These blunders could cost you money on this year’s taxes and beyond.
Taxes can be boring and complicated, but they’re also a part of life. Anyone who works has to pay them, and if you’re not careful, you could wind up with a major problem on your hands. Here, in fact, are three major tax mistakes that could really come back to bite you.
1. Not checking or adjusting your withholding
Many tax filers got a big shock earlier this year when they submitted their 2018 tax returns and realized they owed the IRS money. The reason, however, likely boiled down to their failure to check and adjust their withholding.
As part of the 2018 tax code overhaul, almost every individual tax bracket was lowered as part of an effort to give workers access to their earnings sooner. So, many workers wound up underpaying their taxes during the year and owing money at tax season.
Now owing the IRS a bit of cash isn’t a bad thing per se. If anything, it means you got to hang on to that money for longer. Things get problematic, however, when you owe the IRS a large sum at tax time and can’t pay. At that point, you risk racking up interest and penalties, so rather than run that risk, take a look at how much tax you’re having withheld at present, and consider claiming fewer allowances if you owed a chunk of money this past year.TRENDING
2. Not keeping accurate records of your business expenses
If you own a small business or are self-employed, you’re probably aware that there are certain expenses you can claim as deductions on your taxes. For example, you can write off the cost of equipment, work-related travel, and office supplies. But if you don’t keep solid records of what those expenses are, one of two things will happen: You’ll either risk losing out on deductions that could’ve lowered your taxable income, or you’ll risk claiming erroneous deductions and potentially getting audited — and caught — after the fact.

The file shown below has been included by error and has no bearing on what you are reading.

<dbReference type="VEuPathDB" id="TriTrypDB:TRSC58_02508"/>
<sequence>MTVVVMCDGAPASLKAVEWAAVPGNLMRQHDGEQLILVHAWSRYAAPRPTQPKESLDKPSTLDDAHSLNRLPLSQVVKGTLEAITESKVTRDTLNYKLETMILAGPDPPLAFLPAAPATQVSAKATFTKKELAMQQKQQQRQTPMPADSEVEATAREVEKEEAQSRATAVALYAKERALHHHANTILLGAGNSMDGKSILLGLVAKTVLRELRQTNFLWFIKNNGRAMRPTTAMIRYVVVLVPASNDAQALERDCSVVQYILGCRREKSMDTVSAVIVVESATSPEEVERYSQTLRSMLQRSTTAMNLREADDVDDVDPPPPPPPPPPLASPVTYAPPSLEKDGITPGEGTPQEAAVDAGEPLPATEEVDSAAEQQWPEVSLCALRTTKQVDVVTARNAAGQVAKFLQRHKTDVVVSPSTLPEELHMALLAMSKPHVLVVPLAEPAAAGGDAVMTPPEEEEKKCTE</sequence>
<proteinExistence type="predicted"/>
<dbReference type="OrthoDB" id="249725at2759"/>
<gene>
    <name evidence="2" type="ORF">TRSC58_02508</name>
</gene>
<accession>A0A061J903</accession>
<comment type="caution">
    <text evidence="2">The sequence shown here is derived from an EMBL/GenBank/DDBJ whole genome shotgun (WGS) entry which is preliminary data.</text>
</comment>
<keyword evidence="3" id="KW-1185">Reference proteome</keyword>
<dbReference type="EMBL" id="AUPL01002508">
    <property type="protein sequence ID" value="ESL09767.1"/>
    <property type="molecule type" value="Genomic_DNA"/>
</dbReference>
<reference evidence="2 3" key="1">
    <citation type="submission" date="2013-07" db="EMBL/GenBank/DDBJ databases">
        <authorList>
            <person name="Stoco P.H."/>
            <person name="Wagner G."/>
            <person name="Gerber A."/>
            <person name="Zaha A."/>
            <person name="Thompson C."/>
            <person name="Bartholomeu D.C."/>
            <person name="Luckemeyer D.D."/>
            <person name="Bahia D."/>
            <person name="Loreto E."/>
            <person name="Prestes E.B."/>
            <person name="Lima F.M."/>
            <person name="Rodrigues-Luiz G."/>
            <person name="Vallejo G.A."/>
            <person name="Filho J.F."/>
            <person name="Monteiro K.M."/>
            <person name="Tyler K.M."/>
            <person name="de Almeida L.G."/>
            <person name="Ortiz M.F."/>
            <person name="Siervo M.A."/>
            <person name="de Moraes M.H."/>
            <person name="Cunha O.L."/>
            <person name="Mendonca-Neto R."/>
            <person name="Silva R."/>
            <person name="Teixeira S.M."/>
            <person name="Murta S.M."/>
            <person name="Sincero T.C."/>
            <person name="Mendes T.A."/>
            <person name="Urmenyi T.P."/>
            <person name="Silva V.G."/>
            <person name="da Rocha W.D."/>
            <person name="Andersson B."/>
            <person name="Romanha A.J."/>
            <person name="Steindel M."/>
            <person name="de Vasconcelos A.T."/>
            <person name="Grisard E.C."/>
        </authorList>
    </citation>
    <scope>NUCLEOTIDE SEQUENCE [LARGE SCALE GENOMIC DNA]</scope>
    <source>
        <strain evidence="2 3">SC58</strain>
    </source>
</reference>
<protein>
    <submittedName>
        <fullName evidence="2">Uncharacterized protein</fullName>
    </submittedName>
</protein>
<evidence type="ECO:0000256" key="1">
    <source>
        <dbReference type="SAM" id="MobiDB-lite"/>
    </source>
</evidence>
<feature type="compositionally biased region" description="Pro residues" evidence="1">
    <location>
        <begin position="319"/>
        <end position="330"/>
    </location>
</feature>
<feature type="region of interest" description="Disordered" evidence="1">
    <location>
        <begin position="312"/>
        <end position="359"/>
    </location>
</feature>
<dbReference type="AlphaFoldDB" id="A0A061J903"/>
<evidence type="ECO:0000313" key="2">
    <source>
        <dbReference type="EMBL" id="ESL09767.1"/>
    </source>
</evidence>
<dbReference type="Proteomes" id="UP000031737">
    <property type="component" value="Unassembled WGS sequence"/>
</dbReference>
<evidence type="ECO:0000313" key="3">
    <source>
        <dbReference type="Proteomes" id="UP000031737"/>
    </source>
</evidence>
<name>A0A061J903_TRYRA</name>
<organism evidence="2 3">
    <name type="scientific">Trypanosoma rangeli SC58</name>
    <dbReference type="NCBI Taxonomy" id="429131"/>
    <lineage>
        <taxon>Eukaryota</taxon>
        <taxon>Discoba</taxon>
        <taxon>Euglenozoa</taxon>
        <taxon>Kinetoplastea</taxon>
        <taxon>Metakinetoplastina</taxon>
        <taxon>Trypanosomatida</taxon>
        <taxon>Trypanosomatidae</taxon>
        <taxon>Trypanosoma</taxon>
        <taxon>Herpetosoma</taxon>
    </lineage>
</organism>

Rather than let that happen, find a record-keeping system that works for you and stick to it. That could mean logging and then photographing all receipts to avoid losing them, or buying software that makes that process even easier.
3. Not contributing to tax-advantaged savings accounts
The more of your earnings you exempt from taxes, the less you’ll pay the IRS. Therefore, if you have the option to contribute to a tax-advantaged savings plan, like a traditional IRA or 401(k) for retirement or a health savings account, passing that opportunity up is a decision you might regret.
For the current year, you can contribute up to $6,000 to an IRA and up to $19,000 to a 401(k) if you’re under 50. If you’re 50 or older, these limits increase to $7,000 and $25,000, respectively. Meanwhile, this year’s health savings account (HSA) limits are $3,500 for individual health coverage, and $7,000 for family health coverage. If you’re 55 or older, you get a $1,000 catch-up on top of whatever category you fall into.
Funding a traditional IRA or 401(k), or a health savings account, means the IRS can’t tax you on the money you put in. Additionally, once funded, those accounts get to grow in a tax-advantaged fashion, which is why it especially pays to make those contributions.
Though tax season has long been over and won’t kick in again for a good number of months, it’s never a bad time to do some personal tax planning. This especially holds true if you haven’t adjusted your withholding this year, tracked your business-related spending, or contributed to an IRA, 401(k), or HSA. And if you continue to neglect those items, you could end up very sorry once the 2020 tax season starts up.